Important but deficient migration policy changes

Important but deficient migration policy changes

At the Interior Ministry, work was underway for some time on two crucial issues: 1. To prepare the legal framework of taking over border security from the military; 2. To prepare the legal background for the creation of a “Migration Affairs Directorate.” 

Though Turkey’s European Union accession process appears to have hit a formidable wall composed of Greek Cyprus, France and Germany – as well as some other countries hiding behind these three – Turkey is continuing to take steps to harmonize with EU rules. The draft pertaining to the transfer of border security from the military to a Border Security Directorate affiliated to the Interior Ministry will be presented to Parliament after all concerned parties conclude their evaluations on it. The draft on the creation of the Migration Affairs Directorate, which I want to focus on today, has already been submitted to Parliament by the government. These two steps, of course, aim to harmonize Turkey with the EU’s Integrated Border Management Strategy.

As is known by everyone dealing with Turkish-EU affairs, the visa problem, or migration issues, there is contention between Turkey and the EU over the reservation Turkey placed on the 1951 Convention and the 1967 Protocol relating to the status of refugees. In accordance with that reservation, Turkey does not accept refugees from the lands to its south, (that is, from the Middle East and beyond). When 500,000 Iraqi Kurds fled the tyranny of Saddam in Iraq in the early 1990s, or when some 25,000 Syrians escaped the civil war-like situation in their country, for Turkey they were “guests” or “asylum seekers” but not “refugees.” Thus, such “guests” or “asylum seekers” may be accorded the best possible treatment by Turkey, but not refugee status. Furthermore, Turkey does not accept the “right to return” and refuses to sign the related protocol, providing an alibi to Turkey skeptics in Europe who are opposed to waiving visa requirements for Turks.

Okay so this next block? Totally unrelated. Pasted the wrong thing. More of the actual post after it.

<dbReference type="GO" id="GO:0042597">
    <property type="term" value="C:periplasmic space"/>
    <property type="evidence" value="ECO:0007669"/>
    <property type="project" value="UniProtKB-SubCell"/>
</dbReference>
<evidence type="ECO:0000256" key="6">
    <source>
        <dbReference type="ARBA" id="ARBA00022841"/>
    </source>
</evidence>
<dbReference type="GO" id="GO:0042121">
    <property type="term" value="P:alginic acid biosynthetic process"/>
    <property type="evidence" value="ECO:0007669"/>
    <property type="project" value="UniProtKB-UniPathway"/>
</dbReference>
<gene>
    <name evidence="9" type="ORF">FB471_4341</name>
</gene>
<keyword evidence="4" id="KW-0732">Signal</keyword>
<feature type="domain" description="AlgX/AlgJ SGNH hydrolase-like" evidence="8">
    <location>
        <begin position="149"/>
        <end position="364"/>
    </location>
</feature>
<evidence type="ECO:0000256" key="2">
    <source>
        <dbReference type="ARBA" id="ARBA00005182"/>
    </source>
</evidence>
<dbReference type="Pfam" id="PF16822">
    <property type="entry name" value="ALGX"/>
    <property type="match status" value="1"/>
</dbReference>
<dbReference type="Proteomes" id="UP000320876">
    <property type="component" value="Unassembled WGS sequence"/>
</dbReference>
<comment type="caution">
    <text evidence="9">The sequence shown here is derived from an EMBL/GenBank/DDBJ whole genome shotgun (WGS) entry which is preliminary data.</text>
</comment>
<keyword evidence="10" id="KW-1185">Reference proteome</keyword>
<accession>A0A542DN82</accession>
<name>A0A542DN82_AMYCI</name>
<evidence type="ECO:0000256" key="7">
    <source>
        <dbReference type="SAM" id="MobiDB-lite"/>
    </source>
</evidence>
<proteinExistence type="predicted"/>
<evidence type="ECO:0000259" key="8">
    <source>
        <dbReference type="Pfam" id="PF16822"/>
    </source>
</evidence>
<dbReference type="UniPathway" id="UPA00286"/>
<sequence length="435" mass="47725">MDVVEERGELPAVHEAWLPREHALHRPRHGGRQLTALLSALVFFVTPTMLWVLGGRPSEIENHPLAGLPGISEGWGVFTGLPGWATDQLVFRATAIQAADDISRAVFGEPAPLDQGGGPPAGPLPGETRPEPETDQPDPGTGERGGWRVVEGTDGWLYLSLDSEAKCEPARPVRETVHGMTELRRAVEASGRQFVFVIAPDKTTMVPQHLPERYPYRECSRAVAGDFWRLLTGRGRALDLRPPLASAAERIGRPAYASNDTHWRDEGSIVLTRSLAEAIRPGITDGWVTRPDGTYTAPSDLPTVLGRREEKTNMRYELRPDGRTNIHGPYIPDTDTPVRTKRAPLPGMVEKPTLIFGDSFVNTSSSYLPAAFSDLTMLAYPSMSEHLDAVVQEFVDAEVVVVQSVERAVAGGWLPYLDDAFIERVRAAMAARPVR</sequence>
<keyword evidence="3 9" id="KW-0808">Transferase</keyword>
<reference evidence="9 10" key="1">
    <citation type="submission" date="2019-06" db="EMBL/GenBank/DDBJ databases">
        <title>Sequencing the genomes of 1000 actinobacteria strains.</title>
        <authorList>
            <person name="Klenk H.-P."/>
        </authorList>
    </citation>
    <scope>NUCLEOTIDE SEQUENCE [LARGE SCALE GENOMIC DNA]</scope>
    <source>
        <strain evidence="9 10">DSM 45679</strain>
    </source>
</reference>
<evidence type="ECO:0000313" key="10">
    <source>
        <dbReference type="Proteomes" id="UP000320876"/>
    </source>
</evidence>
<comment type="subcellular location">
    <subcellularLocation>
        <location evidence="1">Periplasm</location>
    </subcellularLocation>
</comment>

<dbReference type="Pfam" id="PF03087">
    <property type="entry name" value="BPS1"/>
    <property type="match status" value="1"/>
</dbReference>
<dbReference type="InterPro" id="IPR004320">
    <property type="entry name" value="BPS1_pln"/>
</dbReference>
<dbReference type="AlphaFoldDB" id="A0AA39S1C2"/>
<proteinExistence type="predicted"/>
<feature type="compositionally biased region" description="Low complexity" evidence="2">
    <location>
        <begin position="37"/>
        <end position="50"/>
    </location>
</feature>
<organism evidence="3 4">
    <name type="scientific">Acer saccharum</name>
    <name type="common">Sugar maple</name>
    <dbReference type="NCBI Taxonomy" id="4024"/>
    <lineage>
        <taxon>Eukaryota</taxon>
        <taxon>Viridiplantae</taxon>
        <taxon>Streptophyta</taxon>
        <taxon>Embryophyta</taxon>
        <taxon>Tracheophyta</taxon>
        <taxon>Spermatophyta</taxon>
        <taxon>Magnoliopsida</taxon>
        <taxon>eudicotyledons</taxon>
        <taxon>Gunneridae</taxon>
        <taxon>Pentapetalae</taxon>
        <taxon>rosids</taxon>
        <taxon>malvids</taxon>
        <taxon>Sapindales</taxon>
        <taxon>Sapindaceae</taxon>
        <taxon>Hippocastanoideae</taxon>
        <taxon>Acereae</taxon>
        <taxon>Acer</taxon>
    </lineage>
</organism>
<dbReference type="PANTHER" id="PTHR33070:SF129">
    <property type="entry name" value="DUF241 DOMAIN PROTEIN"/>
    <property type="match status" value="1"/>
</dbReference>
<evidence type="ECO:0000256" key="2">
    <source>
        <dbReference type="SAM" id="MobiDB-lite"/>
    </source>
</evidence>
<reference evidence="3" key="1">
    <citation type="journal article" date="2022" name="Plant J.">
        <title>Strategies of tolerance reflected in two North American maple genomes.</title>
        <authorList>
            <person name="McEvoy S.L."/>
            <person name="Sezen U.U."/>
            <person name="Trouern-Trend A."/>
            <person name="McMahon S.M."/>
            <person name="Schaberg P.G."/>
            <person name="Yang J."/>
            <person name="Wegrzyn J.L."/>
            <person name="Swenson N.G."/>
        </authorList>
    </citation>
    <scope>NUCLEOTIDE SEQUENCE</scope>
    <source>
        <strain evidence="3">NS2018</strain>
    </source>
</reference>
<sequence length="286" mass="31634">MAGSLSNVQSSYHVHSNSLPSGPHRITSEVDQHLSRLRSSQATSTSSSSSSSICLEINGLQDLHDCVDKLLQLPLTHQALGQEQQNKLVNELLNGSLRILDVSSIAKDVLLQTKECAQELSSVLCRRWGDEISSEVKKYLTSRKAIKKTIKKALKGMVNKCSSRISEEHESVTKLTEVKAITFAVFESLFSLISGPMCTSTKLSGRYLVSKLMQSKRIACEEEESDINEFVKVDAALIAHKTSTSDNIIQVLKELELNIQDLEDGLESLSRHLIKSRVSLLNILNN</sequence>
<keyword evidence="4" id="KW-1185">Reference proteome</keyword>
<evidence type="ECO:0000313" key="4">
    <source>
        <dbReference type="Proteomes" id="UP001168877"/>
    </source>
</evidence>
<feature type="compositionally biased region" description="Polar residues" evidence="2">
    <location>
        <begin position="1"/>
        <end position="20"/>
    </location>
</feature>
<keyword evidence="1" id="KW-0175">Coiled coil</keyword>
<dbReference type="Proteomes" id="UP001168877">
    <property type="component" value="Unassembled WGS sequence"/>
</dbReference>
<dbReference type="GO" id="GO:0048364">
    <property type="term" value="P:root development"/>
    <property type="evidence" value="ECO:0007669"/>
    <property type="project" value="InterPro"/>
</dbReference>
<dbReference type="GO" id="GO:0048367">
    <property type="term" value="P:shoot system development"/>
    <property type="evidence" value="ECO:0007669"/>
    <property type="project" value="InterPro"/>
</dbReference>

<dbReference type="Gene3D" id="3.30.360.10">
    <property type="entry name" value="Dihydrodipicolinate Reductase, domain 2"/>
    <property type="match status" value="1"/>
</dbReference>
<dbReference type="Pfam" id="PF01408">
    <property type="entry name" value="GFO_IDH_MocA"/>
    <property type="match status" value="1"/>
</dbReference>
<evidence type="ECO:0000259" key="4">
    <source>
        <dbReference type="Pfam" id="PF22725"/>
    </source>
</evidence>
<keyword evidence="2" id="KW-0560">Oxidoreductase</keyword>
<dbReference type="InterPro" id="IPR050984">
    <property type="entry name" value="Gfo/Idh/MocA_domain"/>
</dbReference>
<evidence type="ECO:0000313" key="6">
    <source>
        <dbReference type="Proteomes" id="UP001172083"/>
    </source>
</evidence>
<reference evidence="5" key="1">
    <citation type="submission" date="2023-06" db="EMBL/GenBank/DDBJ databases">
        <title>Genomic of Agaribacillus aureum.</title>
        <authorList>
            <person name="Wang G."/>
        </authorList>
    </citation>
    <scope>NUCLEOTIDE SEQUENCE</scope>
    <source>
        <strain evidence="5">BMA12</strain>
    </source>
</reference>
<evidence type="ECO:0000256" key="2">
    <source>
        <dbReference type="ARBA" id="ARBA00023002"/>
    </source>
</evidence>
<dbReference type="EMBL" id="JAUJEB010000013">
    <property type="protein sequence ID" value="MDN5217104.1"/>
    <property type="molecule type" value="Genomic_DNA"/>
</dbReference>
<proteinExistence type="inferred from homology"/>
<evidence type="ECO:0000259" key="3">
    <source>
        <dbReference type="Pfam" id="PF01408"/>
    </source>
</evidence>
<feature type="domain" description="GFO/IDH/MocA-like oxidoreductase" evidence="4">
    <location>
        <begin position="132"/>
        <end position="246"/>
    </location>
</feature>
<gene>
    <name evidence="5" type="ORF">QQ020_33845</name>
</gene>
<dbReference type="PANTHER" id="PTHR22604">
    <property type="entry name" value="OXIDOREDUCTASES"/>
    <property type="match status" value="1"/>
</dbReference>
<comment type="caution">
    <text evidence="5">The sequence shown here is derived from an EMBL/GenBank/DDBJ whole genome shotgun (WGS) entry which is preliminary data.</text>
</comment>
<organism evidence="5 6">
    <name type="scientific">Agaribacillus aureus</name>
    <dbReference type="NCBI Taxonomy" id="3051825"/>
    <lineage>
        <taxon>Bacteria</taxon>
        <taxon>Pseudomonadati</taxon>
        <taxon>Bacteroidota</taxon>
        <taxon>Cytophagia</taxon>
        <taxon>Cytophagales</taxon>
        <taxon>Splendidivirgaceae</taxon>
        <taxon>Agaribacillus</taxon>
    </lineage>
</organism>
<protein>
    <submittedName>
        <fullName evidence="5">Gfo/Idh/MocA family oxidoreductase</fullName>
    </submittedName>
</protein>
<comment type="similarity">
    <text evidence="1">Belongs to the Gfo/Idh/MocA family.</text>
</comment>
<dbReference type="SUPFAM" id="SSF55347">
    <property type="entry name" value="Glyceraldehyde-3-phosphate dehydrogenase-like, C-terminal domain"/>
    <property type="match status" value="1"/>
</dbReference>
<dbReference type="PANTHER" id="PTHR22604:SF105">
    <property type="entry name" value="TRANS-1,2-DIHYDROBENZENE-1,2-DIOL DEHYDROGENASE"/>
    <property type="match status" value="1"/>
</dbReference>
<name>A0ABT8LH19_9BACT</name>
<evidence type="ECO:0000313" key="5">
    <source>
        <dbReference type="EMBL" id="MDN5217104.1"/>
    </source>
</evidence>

Apart from creating a gigantic new directorate that will offer employment to some 3,500 people (some 400 to be employed outside Turkey), the draft allows the government to grant “guests” or “asylum seekers” long-time residence in the country, as well as free health services and free primary and secondary education for their children. The “guests” will be offered an “International Protection Card,” valid for six months with the potential to be renewed. The “guests” will also have the right to demand legal counseling, and those willing to travel back to their country of origin will be offered financial support.

Furthermore, those “guests” or “asylum seekers” who might stay in Turkey for a long period will be assisted with a monthly allowance for personal expenses, and would be legally employable in Turkey.
These are, of course, very important improvements to Turkey’s rather rigid migration policies as regards people migrating Turkey from the south and east. Yet, will these improvements be enough, or will they create some additional problems? Most likely we will have permanent towns for “guests” along our eastern borders, while the EU will still demand that Turkey lift the reservations from the charter on refugees.